translators from the Hindi
Arvind Krishna Mehrotra & Jason Grunebaum
read from their work
Wednesday, November 2, 2011, 7:00 PM
52 Prince Street
(between Lafayette & Mulberry)
New York, NY 10012
co-sponsored by McNally Jackson & New York Review Books
Arvind Krishna Mehrotra was born in Lahore in 1947. He has translated Songs of Kabir (New York Review Books Classics, 2011) and The Absent Traveller: Prakrit Love Poetry from the Gāthāsaptaśatī of Sātavāhana Hāla (Penguin Classics, 2008). In the New York Times Book Review, August Kleinzahler compared his translations of Kabir to previous translations done by Ezra Pound, Robert Bly, and Rabindranath Tagore, saying “Mehrotra’s new translation brings the poetry of the great 15th-century Indian poet and holy man to life in English for the first time… it is Mehrotra who has succeeded in capturing the ferocity and improvisational energy of Kabir’s poetry.” Mehrotra is the editor of Collected Poems in English by Arun Kolatkar (Bloodaxe Books, 2010), The History of Indian Literature in English (Columbia University Press, 2003), The Last Bungalow: Writings on Allahabad (Penguin, 2003), Periplus: Poetry in Translation (with Daniel Weissbort, Oxford University Press, 1993), and The Oxford India Anthology of Twelve Modern Indian Poets (OUP, 1992). He has published four collections
of poetry, The Transfiguring Places, Distance in Statute Miles, Middle Earth, and Nine Enclosures. A volume of his essays, Partial Recall: Essays on Literature and Literary History, was published in 2011 by the press Permanent Black. He has also been the editor of the literary magazines Ezra, Fakir, and Concrete Poetry. He is a professor of English at the University of Allahabad and lives in Allahabad and Dehra Dun.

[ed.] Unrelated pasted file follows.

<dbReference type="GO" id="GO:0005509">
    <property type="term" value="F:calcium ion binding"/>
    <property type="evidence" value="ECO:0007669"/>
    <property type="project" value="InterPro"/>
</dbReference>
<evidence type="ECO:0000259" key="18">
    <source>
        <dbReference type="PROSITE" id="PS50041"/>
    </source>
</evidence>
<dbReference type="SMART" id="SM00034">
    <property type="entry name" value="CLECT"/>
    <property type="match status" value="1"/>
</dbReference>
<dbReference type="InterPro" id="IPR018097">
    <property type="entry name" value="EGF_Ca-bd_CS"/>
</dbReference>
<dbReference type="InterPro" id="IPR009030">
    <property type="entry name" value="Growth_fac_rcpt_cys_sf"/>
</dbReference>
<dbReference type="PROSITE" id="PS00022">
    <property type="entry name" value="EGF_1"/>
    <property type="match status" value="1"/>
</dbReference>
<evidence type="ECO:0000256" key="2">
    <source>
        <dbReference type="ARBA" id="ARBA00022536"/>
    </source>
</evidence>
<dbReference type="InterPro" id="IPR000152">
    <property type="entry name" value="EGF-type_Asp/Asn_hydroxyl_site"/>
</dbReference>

Jason Grunebaum is a Senior Lecturer in Hindi at the University of Chicago. He is the
translator of Uday Prakash’s novel The Girl with the Golden Parasol (Penguin India, 2008) and Manzoor Ahtesham’s The Tale of the Missing Man (with Ulrike Stark). His translation of Prakash’s story “The Walls of Delhi” was included in Delhi Noir (Akashic Books, 2009) and will be published along with two other novellas by Uday Prakash in a collection entitled The Walls of Delhi in early 2012 by University of Western Australia Press. Grunebaum has been awarded a PEN Translation Fund grant, a NEA Literature fellowship, and an ALTA fellowship for his translation work, as well as residencies at the Blue Mountain Center for the Arts and the Djerassi Foundation. He has a B.A. from Brown University and a M.F.A. in fiction from Columbia University. His fiction has been published in the magazines One Story, Web Conjunctions, Southwest Review, and Third Coast. Salman Rushdie selected his “Maria Ximenes da Costa de Carvalho Perreira” as a
distinguished short story of 2007.
The Bridge is the first independent reading and discussion series in New York City devoted to literary translation. In association with McNally Jackson Books, one of the city’s premier independent booksellers, and other engaged cultural institutions, the series aims to promote public awareness about the art of translation by serving as a regular venue for readings, by both well-established and emerging translators and authors, and discussions on a range of translation-related issues. For regular updates, please email “subscribe” to email@example.com, or join our Facebook page.